Q: Precise criteria, definitions. Citation of cases.

Persuasive cases are not precedents. Other then art of selecting cases, what are the scientific definitions? Seminal can be either precedent or persuasive?

1 Lawyer Answer
James L. Arrasmith
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A: In the realm of legal jurisprudence, cases are typically categorized as either precedent or persuasive. Precedent cases are those that establish a legal rule or principle that must be followed by lower courts within the same jurisdiction. In California, this includes decisions by the California Supreme Court and the California Courts of Appeal. These cases set binding legal standards.

On the other hand, persuasive cases are those from other jurisdictions or lower courts that judges may consider but are not obligated to follow. These cases can be influential in shaping a judge's decision, especially when there is a lack of binding precedent or when the case presents a novel issue.

A seminal case, whether it be precedent or persuasive, is one that significantly influences the law and sets forth new legal principles or clarifies existing ones. These cases often have a profound impact on legal thought and practice, regardless of their jurisdictional origin.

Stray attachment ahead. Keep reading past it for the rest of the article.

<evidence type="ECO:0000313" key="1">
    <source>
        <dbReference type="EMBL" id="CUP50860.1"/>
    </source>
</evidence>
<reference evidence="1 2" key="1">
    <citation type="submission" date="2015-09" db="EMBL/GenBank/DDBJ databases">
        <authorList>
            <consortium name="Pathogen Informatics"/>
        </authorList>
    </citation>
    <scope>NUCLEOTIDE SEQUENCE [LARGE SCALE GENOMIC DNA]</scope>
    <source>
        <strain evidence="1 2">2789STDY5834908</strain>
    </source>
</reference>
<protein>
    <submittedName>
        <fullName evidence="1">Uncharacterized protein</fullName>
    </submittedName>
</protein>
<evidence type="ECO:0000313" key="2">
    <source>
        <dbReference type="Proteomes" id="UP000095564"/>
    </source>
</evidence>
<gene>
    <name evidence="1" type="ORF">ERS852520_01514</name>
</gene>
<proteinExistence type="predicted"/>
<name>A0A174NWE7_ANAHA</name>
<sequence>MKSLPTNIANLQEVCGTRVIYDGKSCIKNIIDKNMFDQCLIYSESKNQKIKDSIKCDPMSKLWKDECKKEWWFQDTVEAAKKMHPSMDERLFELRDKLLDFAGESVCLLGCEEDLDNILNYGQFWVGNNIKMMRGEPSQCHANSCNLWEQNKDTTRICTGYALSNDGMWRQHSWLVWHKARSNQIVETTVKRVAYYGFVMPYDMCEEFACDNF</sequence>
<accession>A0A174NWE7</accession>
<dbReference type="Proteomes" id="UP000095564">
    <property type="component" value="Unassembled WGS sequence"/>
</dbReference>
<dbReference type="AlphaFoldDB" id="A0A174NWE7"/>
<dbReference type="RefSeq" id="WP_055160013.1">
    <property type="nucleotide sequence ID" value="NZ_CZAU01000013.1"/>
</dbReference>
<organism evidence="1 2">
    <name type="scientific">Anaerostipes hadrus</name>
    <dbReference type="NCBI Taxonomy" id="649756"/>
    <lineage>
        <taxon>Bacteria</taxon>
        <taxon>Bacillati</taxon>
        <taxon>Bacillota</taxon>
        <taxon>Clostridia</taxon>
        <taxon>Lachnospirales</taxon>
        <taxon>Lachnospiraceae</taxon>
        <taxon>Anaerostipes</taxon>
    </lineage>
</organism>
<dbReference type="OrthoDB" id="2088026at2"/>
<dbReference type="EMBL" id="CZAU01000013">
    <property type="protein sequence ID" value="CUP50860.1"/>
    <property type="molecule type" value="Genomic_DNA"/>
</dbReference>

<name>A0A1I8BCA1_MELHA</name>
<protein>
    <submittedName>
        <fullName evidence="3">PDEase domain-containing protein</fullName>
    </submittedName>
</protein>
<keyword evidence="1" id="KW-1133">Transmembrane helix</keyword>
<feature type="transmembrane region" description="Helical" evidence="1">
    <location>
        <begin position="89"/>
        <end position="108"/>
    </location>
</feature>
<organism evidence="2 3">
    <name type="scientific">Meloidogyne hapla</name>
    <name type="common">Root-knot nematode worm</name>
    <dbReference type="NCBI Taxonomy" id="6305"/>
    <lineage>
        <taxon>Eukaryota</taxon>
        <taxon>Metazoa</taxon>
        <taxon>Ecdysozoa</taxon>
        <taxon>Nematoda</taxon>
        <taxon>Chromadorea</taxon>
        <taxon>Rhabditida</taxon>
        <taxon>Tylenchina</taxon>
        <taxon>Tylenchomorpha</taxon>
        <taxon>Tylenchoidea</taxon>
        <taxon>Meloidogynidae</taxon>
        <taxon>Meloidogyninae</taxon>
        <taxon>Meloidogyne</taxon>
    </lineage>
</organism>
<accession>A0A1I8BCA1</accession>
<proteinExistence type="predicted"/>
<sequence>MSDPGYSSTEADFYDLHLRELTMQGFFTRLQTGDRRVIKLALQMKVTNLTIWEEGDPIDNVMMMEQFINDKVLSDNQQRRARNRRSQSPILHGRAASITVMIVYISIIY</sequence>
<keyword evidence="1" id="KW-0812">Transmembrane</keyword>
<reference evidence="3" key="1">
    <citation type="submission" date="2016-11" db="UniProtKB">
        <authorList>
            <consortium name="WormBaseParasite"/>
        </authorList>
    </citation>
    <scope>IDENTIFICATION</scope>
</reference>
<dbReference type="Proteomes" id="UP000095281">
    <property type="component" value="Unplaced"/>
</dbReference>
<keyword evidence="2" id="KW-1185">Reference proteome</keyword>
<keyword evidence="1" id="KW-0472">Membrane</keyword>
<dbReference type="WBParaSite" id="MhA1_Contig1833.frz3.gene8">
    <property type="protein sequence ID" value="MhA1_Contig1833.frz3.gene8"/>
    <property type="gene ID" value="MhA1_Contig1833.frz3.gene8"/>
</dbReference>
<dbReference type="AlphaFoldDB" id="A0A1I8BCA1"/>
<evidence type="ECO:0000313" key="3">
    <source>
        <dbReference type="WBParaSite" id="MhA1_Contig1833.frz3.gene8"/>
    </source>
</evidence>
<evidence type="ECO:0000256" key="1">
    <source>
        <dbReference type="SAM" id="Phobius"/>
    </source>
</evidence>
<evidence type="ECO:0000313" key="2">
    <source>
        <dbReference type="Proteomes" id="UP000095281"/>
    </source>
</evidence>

When selecting cases to support legal arguments, it's important to distinguish between these types. Precedent cases from California courts carry more weight in California legal proceedings, while persuasive cases can be used to suggest a direction for the court in absence of a clear precedent or to argue for a change in the law.

Remember, the effectiveness of citing cases depends on their relevance, the authority of the court, and the similarity of the legal issues and facts to the case at hand. It's essential to evaluate each case's applicability and strength in the context of your specific legal situation.

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